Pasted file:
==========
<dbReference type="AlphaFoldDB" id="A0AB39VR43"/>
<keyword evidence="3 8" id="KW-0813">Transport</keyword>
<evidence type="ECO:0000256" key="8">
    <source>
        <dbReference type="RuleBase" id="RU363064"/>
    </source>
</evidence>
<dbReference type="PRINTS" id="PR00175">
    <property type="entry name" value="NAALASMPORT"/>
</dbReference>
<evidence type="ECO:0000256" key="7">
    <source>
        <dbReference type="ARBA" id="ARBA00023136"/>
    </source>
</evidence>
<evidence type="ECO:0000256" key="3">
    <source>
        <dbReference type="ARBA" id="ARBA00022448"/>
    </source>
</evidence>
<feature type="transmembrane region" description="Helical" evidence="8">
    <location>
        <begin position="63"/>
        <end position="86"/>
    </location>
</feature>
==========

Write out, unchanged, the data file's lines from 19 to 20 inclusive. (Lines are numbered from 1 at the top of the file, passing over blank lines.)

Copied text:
    </source>
</evidence>